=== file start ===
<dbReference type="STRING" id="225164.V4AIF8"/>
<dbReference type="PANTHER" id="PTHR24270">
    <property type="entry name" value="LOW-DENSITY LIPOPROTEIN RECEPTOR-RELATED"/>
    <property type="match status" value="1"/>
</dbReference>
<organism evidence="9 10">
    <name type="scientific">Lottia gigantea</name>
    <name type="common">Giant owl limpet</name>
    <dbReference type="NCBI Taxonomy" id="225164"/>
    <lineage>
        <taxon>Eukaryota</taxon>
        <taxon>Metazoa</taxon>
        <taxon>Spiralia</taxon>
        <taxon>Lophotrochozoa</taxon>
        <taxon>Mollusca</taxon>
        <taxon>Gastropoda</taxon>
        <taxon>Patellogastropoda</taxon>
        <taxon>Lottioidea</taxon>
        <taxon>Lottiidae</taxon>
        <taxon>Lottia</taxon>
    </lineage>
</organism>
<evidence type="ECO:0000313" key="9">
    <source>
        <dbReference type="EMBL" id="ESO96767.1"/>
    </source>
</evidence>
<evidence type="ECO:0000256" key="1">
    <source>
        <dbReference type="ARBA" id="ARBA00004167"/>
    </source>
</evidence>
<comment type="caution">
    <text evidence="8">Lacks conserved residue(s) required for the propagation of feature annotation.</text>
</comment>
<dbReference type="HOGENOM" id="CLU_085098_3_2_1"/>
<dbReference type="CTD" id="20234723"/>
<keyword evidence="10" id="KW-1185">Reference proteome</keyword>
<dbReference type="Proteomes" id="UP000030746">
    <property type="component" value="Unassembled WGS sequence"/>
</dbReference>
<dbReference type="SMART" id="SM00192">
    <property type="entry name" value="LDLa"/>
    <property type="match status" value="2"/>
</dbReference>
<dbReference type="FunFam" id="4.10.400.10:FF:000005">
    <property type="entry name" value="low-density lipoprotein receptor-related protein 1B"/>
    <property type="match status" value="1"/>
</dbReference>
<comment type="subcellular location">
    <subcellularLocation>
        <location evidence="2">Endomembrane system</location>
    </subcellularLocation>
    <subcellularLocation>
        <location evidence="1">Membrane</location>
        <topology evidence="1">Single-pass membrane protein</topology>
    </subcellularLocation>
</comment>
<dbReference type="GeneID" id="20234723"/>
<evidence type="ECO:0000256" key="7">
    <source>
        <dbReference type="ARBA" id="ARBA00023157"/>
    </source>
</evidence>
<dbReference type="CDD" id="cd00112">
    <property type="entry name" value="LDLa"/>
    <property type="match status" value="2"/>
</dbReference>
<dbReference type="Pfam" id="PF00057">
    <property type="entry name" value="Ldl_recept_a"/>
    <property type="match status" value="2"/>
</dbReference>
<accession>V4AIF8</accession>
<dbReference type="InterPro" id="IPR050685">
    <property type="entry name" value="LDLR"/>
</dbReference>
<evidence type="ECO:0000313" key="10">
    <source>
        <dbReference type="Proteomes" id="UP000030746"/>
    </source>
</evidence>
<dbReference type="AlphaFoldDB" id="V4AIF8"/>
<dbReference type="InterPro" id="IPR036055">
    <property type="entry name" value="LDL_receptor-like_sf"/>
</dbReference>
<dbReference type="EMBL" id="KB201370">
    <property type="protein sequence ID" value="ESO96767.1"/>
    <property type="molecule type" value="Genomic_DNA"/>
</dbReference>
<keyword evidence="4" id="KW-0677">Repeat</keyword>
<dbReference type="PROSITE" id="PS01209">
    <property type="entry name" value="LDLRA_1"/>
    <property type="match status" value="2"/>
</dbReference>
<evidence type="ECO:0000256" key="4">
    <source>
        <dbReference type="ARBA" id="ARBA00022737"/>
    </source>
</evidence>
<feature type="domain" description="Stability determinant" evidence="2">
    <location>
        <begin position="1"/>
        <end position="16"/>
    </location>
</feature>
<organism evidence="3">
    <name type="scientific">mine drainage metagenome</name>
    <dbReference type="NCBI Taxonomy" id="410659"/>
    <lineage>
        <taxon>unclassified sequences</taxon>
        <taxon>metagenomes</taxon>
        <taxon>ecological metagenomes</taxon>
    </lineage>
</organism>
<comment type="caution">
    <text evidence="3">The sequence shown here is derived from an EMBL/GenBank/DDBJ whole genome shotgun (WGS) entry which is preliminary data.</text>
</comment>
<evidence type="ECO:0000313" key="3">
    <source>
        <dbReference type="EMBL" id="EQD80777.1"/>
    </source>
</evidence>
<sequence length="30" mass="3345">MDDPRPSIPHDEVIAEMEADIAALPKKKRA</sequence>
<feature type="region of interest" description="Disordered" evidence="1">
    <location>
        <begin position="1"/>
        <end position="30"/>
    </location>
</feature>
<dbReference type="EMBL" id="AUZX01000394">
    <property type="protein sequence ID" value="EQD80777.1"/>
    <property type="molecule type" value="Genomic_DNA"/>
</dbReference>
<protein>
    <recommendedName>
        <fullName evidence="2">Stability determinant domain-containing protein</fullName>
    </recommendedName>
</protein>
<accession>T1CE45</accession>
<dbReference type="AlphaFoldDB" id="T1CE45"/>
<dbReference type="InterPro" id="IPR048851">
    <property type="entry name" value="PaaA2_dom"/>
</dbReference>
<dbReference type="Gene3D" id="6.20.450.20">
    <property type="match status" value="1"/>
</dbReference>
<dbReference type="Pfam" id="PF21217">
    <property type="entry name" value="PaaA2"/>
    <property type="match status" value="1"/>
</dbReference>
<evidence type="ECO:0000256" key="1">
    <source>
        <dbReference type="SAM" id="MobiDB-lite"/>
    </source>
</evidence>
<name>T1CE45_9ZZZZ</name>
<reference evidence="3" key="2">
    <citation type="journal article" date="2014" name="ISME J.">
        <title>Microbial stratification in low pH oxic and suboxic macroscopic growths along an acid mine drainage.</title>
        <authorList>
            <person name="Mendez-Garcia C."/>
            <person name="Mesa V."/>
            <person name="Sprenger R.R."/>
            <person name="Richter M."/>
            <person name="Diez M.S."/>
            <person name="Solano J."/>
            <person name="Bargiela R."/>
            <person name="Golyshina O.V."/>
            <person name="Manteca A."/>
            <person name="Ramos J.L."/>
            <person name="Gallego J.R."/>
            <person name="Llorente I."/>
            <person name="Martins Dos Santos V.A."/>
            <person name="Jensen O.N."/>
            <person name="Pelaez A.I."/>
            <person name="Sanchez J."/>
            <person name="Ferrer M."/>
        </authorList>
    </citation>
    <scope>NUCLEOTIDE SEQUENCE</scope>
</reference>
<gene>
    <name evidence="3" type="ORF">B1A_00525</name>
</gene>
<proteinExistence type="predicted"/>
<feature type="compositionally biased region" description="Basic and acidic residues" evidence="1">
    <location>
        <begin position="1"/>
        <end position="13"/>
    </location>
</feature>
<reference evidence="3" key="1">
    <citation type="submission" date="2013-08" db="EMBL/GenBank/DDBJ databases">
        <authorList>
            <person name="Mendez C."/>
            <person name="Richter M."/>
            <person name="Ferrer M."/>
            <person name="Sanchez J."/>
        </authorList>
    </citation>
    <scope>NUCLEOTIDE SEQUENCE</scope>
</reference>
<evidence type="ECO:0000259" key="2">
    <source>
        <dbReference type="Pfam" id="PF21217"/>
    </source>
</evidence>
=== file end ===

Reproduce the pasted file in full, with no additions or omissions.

<dbReference type="STRING" id="225164.V4AIF8"/>
<dbReference type="PANTHER" id="PTHR24270">
    <property type="entry name" value="LOW-DENSITY LIPOPROTEIN RECEPTOR-RELATED"/>
    <property type="match status" value="1"/>
</dbReference>
<organism evidence="9 10">
    <name type="scientific">Lottia gigantea</name>
    <name type="common">Giant owl limpet</name>
    <dbReference type="NCBI Taxonomy" id="225164"/>
    <lineage>
        <taxon>Eukaryota</taxon>
        <taxon>Metazoa</taxon>
        <taxon>Spiralia</taxon>
        <taxon>Lophotrochozoa</taxon>
        <taxon>Mollusca</taxon>
        <taxon>Gastropoda</taxon>
        <taxon>Patellogastropoda</taxon>
        <taxon>Lottioidea</taxon>
        <taxon>Lottiidae</taxon>
        <taxon>Lottia</taxon>
    </lineage>
</organism>
<evidence type="ECO:0000313" key="9">
    <source>
        <dbReference type="EMBL" id="ESO96767.1"/>
    </source>
</evidence>
<evidence type="ECO:0000256" key="1">
    <source>
        <dbReference type="ARBA" id="ARBA00004167"/>
    </source>
</evidence>
<comment type="caution">
    <text evidence="8">Lacks conserved residue(s) required for the propagation of feature annotation.</text>
</comment>
<dbReference type="HOGENOM" id="CLU_085098_3_2_1"/>
<dbReference type="CTD" id="20234723"/>
<keyword evidence="10" id="KW-1185">Reference proteome</keyword>
<dbReference type="Proteomes" id="UP000030746">
    <property type="component" value="Unassembled WGS sequence"/>
</dbReference>
<dbReference type="SMART" id="SM00192">
    <property type="entry name" value="LDLa"/>
    <property type="match status" value="2"/>
</dbReference>
<dbReference type="FunFam" id="4.10.400.10:FF:000005">
    <property type="entry name" value="low-density lipoprotein receptor-related protein 1B"/>
    <property type="match status" value="1"/>
</dbReference>
<comment type="subcellular location">
    <subcellularLocation>
        <location evidence="2">Endomembrane system</location>
    </subcellularLocation>
    <subcellularLocation>
        <location evidence="1">Membrane</location>
        <topology evidence="1">Single-pass membrane protein</topology>
    </subcellularLocation>
</comment>
<dbReference type="GeneID" id="20234723"/>
<evidence type="ECO:0000256" key="7">
    <source>
        <dbReference type="ARBA" id="ARBA00023157"/>
    </source>
</evidence>
<dbReference type="CDD" id="cd00112">
    <property type="entry name" value="LDLa"/>
    <property type="match status" value="2"/>
</dbReference>
<dbReference type="Pfam" id="PF00057">
    <property type="entry name" value="Ldl_recept_a"/>
    <property type="match status" value="2"/>
</dbReference>
<accession>V4AIF8</accession>
<dbReference type="InterPro" id="IPR050685">
    <property type="entry name" value="LDLR"/>
</dbReference>
<evidence type="ECO:0000313" key="10">
    <source>
        <dbReference type="Proteomes" id="UP000030746"/>
    </source>
</evidence>
<dbReference type="AlphaFoldDB" id="V4AIF8"/>
<dbReference type="InterPro" id="IPR036055">
    <property type="entry name" value="LDL_receptor-like_sf"/>
</dbReference>
<dbReference type="EMBL" id="KB201370">
    <property type="protein sequence ID" value="ESO96767.1"/>
    <property type="molecule type" value="Genomic_DNA"/>
</dbReference>
<keyword evidence="4" id="KW-0677">Repeat</keyword>
<dbReference type="PROSITE" id="PS01209">
    <property type="entry name" value="LDLRA_1"/>
    <property type="match status" value="2"/>
</dbReference>
<evidence type="ECO:0000256" key="4">
    <source>
        <dbReference type="ARBA" id="ARBA00022737"/>
    </source>
</evidence>
<feature type="domain" description="Stability determinant" evidence="2">
    <location>
        <begin position="1"/>
        <end position="16"/>
    </location>
</feature>
<organism evidence="3">
    <name type="scientific">mine drainage metagenome</name>
    <dbReference type="NCBI Taxonomy" id="410659"/>
    <lineage>
        <taxon>unclassified sequences</taxon>
        <taxon>metagenomes</taxon>
        <taxon>ecological metagenomes</taxon>
    </lineage>
</organism>
<comment type="caution">
    <text evidence="3">The sequence shown here is derived from an EMBL/GenBank/DDBJ whole genome shotgun (WGS) entry which is preliminary data.</text>
</comment>
<evidence type="ECO:0000313" key="3">
    <source>
        <dbReference type="EMBL" id="EQD80777.1"/>
    </source>
</evidence>
<sequence length="30" mass="3345">MDDPRPSIPHDEVIAEMEADIAALPKKKRA</sequence>
<feature type="region of interest" description="Disordered" evidence="1">
    <location>
        <begin position="1"/>
        <end position="30"/>
    </location>
</feature>
<dbReference type="EMBL" id="AUZX01000394">
    <property type="protein sequence ID" value="EQD80777.1"/>
    <property type="molecule type" value="Genomic_DNA"/>
</dbReference>
<protein>
    <recommendedName>
        <fullName evidence="2">Stability determinant domain-containing protein</fullName>
    </recommendedName>
</protein>
<accession>T1CE45</accession>
<dbReference type="AlphaFoldDB" id="T1CE45"/>
<dbReference type="InterPro" id="IPR048851">
    <property type="entry name" value="PaaA2_dom"/>
</dbReference>
<dbReference type="Gene3D" id="6.20.450.20">
    <property type="match status" value="1"/>
</dbReference>
<dbReference type="Pfam" id="PF21217">
    <property type="entry name" value="PaaA2"/>
    <property type="match status" value="1"/>
</dbReference>
<evidence type="ECO:0000256" key="1">
    <source>
        <dbReference type="SAM" id="MobiDB-lite"/>
    </source>
</evidence>
<name>T1CE45_9ZZZZ</name>
<reference evidence="3" key="2">
    <citation type="journal article" date="2014" name="ISME J.">
        <title>Microbial stratification in low pH oxic and suboxic macroscopic growths along an acid mine drainage.</title>
        <authorList>
            <person name="Mendez-Garcia C."/>
            <person name="Mesa V."/>
            <person name="Sprenger R.R."/>
            <person name="Richter M."/>
            <person name="Diez M.S."/>
            <person name="Solano J."/>
            <person name="Bargiela R."/>
            <person name="Golyshina O.V."/>
            <person name="Manteca A."/>
            <person name="Ramos J.L."/>
            <person name="Gallego J.R."/>
            <person name="Llorente I."/>
            <person name="Martins Dos Santos V.A."/>
            <person name="Jensen O.N."/>
            <person name="Pelaez A.I."/>
            <person name="Sanchez J."/>
            <person name="Ferrer M."/>
        </authorList>
    </citation>
    <scope>NUCLEOTIDE SEQUENCE</scope>
</reference>
<gene>
    <name evidence="3" type="ORF">B1A_00525</name>
</gene>
<proteinExistence type="predicted"/>
<feature type="compositionally biased region" description="Basic and acidic residues" evidence="1">
    <location>
        <begin position="1"/>
        <end position="13"/>
    </location>
</feature>
<reference evidence="3" key="1">
    <citation type="submission" date="2013-08" db="EMBL/GenBank/DDBJ databases">
        <authorList>
            <person name="Mendez C."/>
            <person name="Richter M."/>
            <person name="Ferrer M."/>
            <person name="Sanchez J."/>
        </authorList>
    </citation>
    <scope>NUCLEOTIDE SEQUENCE</scope>
</reference>
<evidence type="ECO:0000259" key="2">
    <source>
        <dbReference type="Pfam" id="PF21217"/>
    </source>
</evidence>